11. And see ye not this woman, in whom the heart of mine Uncle Samuel is bound up, how she walketh in the pride of her imagination, and hath bought many costly ornaments of silk and of purple, and delighteth in hoods and ear-rings and bracelets and nose-jewels and saith I sit a Queen."

12. Moreover, she whispereth in secret and backbi teth and mocketh at all who walk not in her ways and approve not of her evil doings.

13. And thus did Thomas stir up the minds of the people against John and they waxed wroth against John and they thrust him out of the stewardship and said unto Thomas "Reign thou over us." And unto Samuel they said, The counsel of this woman is not good, for she wasteth thy substance

14. Lo! now put her away, and take unto thee the Damsel which Thomas hath provided, for he hath proved her. So Samuel hearkened unto the people and put away his wife, and the thing grieved George sore.

15. Howbeit he put her away and took the damsel, even the woman which Thomas had appointed; and he went in unto her and She became his wife.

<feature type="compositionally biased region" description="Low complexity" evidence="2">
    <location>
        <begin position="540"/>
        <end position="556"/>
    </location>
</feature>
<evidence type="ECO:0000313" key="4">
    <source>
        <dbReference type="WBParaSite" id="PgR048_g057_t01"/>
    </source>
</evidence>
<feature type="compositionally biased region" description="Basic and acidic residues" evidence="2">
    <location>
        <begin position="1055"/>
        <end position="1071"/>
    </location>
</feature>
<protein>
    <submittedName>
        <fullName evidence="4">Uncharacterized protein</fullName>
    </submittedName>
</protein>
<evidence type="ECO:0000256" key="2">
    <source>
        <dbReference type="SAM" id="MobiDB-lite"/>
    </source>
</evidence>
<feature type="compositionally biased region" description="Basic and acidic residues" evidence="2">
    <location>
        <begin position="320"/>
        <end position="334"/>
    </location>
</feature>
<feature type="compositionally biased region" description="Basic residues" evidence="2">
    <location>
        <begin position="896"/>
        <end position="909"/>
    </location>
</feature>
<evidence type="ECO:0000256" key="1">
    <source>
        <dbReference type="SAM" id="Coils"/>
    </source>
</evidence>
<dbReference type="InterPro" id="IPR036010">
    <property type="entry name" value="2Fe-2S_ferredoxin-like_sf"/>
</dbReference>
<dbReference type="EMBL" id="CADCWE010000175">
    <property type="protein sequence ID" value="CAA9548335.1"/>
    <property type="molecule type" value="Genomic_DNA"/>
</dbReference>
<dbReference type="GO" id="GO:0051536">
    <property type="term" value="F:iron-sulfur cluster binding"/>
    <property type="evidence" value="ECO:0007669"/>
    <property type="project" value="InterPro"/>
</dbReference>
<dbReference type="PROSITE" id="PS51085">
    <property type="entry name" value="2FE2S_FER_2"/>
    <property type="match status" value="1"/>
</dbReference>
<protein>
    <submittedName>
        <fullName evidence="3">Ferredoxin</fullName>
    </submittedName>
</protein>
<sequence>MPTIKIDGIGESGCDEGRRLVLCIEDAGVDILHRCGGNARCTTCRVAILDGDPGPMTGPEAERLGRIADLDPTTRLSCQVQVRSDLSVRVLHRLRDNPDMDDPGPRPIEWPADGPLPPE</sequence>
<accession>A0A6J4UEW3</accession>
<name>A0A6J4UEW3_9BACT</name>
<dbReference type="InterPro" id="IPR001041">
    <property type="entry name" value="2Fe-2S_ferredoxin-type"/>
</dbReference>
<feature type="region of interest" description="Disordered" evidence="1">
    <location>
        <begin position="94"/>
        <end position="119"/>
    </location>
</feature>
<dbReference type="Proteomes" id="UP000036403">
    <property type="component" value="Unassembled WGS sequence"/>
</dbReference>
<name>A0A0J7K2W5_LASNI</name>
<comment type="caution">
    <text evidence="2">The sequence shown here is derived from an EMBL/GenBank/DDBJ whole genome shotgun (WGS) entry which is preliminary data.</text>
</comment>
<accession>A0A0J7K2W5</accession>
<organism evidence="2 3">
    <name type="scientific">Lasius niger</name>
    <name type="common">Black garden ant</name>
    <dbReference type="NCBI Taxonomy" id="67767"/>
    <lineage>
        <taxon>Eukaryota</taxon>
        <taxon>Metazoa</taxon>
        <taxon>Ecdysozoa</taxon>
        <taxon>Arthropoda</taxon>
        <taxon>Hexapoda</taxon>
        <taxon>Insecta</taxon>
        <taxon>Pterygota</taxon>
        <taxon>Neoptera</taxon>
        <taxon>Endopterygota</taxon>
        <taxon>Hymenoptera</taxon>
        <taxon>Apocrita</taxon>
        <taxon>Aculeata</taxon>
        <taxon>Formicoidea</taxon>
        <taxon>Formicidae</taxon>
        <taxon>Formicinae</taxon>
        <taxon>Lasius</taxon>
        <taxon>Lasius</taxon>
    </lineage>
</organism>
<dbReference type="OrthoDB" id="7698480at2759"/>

16. Now Thomas had instructed her aforetime and said, whenever it shall come to pass that thou shalt rule in the house of Samuel, whatsoever I shall bid you to do, that shalt thou do without gainsaying; and she said, I will.

17. Moreover, Thomas reasoned with himself and said, I have obtained the stewardship by means of deceiving the people, and speaking many things against the acts of all those that have gone before me. Now I will consider not what is wise and just to be done; but what George and John have done, and as they have done, so will I not do.

18. So he straightway thrust out all the servants of the Kitchen and of the household, even the chief Butler and chief Baker, (for he said, lest they make known my deeds) and put others in their stead. And unto

the Publicans and Tax-Gatherers he said, What do ye, oppressing the people? and he cast them out.

19 And unto the Bowmen and Spearmen he said, What mean ye by this armor? Wist ye not that the Land is in peace? And why are there such mighty ships on the great waters? peradventure John Bull shall steal upon them unawares, and take them away, for he loveth treachery and deceit. And he said unto them, ye shall even take them and the price shall be what seemeth good unto you. And they did so.

20. And Thomas said unto the wife of Samuel, forasmuch as we have spoken against costly attire, ye shall put off your ornaments.